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  • Thomas Gaffney

Walks and Ideas and Dead People

Updated: Apr 28

It started last summer cause of the pandemic. Working from home and getting fat (fatter), I decided to take walks through the cemetery across the street from our apartment. The walks stopped in the winter but just started back up again. During one of my most recent walks, I got an idea for a short story. Remember where this idea came from, I told myself. You're going to need to write an introduction to it in the collection.


As I work on each of the short stories for FEARS, SCARES, & OTHER NIGHTMARES, I started something new (for me). I write a small intro for each story about WHERE the story came from. Was it for school? Did I submit it for publication anywhere? Was it bought? Published? And the biggest question—where did the story ideas come from? And that got me thinking about my first collection and how I missed the boat by not including intros to the stories. Especially now that I'm not 100% certain I even remember where the story ideas came from. But I'll try my best.


The Stories of Stranger Things Have Happened:

*Spoilers abound!*



Fraxinus: This was the second story I wrote in this collection. It came from the first unofficial meeting of the Plymouth Meeting Barnes & Noble Writer's Group™. If I remember right, Vicki came up with the writing prompt that was "write a story, write a poem, sketch a picture, paint a painting, or carve a miniature of a tree." That was it. You had free reign to do whatever you wanted, or write whatever you wanted, as long as it was about a tree. I said, well trees are innocuous so why don't I write a story about an evil tree? So I sat down and wrote Fraxinus (from the Genus of ash trees). It was not the story I wanted to write. I started, and it just took on a life of its own.

FEEEEENIX: This was the first story I wrote. I was having the most terrible time finishing any novel I started, so I switched gears and decided to try my hand at short stories in the hopes of completing something. You never know what kind of writer you are/can be until you finish one complete story. This was my first one. I was sitting in a science building at St. Joe's in Philly while my wife was finishing up a lab experiment on a Saturday afternoon. It was raining outside. All I could think about was the scene in The Amazing Spider-Man (with Andrew Garfield) where the rain is falling on all the black umbrellas at Denis Leary's funeral when Gwen Stacy looks skyward for any signs of Spidey. In my head, I had the mental image of a man at a funeral holding a black umbrella. But it's 95 degrees out and sunny, and the man is wondering why all the movies and TV shows have lied to him. That segues into a rant about lies children are told by parents, and the story of the legendary Phoenix in modern times was born. This one is very personal as my dad (still alive as is my mom) was a firefighter. And the narrator and his wife are modeled off me and my wife. Probably my second favorite story.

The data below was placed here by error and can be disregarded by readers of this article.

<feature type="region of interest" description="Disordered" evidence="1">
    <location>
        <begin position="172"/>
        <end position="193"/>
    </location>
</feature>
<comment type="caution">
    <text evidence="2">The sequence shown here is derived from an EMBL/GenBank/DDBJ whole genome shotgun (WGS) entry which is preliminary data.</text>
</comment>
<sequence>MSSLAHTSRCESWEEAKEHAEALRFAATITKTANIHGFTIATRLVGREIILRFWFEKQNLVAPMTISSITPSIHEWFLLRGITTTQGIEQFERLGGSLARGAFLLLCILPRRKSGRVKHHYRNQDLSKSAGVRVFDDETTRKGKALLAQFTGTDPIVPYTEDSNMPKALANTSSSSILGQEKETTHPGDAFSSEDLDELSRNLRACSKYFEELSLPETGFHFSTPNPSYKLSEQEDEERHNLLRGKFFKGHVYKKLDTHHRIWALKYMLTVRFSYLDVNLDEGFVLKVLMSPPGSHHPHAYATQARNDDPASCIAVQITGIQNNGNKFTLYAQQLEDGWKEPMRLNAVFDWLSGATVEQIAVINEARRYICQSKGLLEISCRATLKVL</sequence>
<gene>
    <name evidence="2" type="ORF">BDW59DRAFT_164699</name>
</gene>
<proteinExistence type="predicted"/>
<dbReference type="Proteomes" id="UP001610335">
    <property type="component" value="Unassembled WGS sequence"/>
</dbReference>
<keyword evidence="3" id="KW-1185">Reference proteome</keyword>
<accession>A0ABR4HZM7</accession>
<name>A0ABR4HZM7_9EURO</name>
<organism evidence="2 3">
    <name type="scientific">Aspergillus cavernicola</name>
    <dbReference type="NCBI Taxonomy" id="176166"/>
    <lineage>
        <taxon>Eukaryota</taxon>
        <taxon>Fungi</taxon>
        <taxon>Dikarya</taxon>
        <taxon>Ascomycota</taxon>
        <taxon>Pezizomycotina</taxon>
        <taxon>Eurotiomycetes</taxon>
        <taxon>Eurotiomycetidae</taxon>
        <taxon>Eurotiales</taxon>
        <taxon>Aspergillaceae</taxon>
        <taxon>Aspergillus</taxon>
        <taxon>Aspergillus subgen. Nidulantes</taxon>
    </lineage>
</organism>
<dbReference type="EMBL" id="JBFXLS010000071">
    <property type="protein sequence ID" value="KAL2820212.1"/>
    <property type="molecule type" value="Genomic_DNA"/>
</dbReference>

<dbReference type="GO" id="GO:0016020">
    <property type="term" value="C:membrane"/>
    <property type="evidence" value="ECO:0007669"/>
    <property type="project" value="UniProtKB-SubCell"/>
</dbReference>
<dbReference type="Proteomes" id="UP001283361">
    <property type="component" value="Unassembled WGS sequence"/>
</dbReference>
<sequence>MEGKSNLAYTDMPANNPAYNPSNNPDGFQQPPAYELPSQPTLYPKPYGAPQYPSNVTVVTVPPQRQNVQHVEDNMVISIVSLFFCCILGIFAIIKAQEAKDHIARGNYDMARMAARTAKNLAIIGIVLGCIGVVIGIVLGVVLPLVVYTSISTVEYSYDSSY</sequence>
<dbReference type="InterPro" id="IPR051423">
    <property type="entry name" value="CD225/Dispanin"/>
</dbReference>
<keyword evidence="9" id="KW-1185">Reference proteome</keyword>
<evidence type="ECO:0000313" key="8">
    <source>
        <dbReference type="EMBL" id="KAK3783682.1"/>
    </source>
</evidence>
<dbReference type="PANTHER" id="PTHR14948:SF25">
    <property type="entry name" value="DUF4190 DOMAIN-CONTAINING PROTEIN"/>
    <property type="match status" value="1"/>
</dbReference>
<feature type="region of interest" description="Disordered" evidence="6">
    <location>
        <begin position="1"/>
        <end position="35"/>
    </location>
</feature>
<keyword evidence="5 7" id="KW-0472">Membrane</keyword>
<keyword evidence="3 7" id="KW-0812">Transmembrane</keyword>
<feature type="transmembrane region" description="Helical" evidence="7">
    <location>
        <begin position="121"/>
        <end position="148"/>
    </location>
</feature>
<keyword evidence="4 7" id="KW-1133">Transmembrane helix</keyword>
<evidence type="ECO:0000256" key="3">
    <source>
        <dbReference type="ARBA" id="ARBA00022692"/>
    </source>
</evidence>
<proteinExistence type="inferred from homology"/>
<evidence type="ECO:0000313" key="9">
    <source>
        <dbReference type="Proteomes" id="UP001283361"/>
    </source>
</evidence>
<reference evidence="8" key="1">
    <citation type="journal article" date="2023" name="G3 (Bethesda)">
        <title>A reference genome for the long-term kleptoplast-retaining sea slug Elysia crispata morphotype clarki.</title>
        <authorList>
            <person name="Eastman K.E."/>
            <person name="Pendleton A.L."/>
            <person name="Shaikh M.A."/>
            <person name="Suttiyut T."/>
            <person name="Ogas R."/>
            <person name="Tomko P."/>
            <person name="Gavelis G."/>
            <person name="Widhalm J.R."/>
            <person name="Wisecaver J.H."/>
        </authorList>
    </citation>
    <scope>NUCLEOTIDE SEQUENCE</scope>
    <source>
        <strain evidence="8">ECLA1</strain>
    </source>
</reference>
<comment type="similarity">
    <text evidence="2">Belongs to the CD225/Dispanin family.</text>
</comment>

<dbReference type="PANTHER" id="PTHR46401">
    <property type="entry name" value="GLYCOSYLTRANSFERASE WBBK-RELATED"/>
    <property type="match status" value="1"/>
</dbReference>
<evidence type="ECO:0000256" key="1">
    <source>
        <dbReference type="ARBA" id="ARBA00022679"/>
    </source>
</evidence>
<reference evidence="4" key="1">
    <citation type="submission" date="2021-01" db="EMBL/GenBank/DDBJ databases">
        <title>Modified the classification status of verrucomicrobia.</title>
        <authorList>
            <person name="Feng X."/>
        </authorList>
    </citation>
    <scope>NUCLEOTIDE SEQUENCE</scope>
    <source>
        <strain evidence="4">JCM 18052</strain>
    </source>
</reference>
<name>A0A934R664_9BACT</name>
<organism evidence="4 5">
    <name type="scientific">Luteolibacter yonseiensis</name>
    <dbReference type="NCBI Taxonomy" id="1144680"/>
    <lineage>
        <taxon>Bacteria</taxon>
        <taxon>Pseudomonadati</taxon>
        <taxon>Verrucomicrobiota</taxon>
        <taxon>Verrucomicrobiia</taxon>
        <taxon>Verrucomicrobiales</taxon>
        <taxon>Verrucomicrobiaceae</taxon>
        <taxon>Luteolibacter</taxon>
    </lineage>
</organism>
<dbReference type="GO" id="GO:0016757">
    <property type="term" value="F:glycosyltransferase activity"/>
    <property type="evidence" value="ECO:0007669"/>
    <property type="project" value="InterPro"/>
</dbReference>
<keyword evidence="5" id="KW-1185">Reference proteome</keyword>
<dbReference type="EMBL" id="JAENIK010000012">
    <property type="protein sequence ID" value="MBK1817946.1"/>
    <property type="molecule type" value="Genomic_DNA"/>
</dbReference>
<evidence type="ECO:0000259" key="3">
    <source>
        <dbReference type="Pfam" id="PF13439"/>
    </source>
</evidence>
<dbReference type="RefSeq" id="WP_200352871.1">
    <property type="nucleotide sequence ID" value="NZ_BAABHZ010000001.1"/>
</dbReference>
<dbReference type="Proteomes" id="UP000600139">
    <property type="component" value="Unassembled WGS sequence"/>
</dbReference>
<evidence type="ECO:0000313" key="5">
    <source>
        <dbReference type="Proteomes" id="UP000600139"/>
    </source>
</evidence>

Napkin: Another of the Plymouth Meeting Barnes & Noble Writer's Group™ prompts. I think this one was suggested by Candice? She found it on a list of writing prompts from a magazine or from Google. The prompt was "someone hands you a napkin (or drops it on your table) and it says: Get Out Now. While You Still Can. What do you do?" Since I already had a first-person POV in FEEEEENIX, and I can only do so many, I took the prompt and made it about some guy at an Applebee's. My main thought behind it was, "this happens a lot in spy movies, and it usually saves someone's life. What if the guy gets the note and follows it, but it leads to him getting killed—not saved." The magic/eerieness behind it is because I don't know if I can write a good spy story.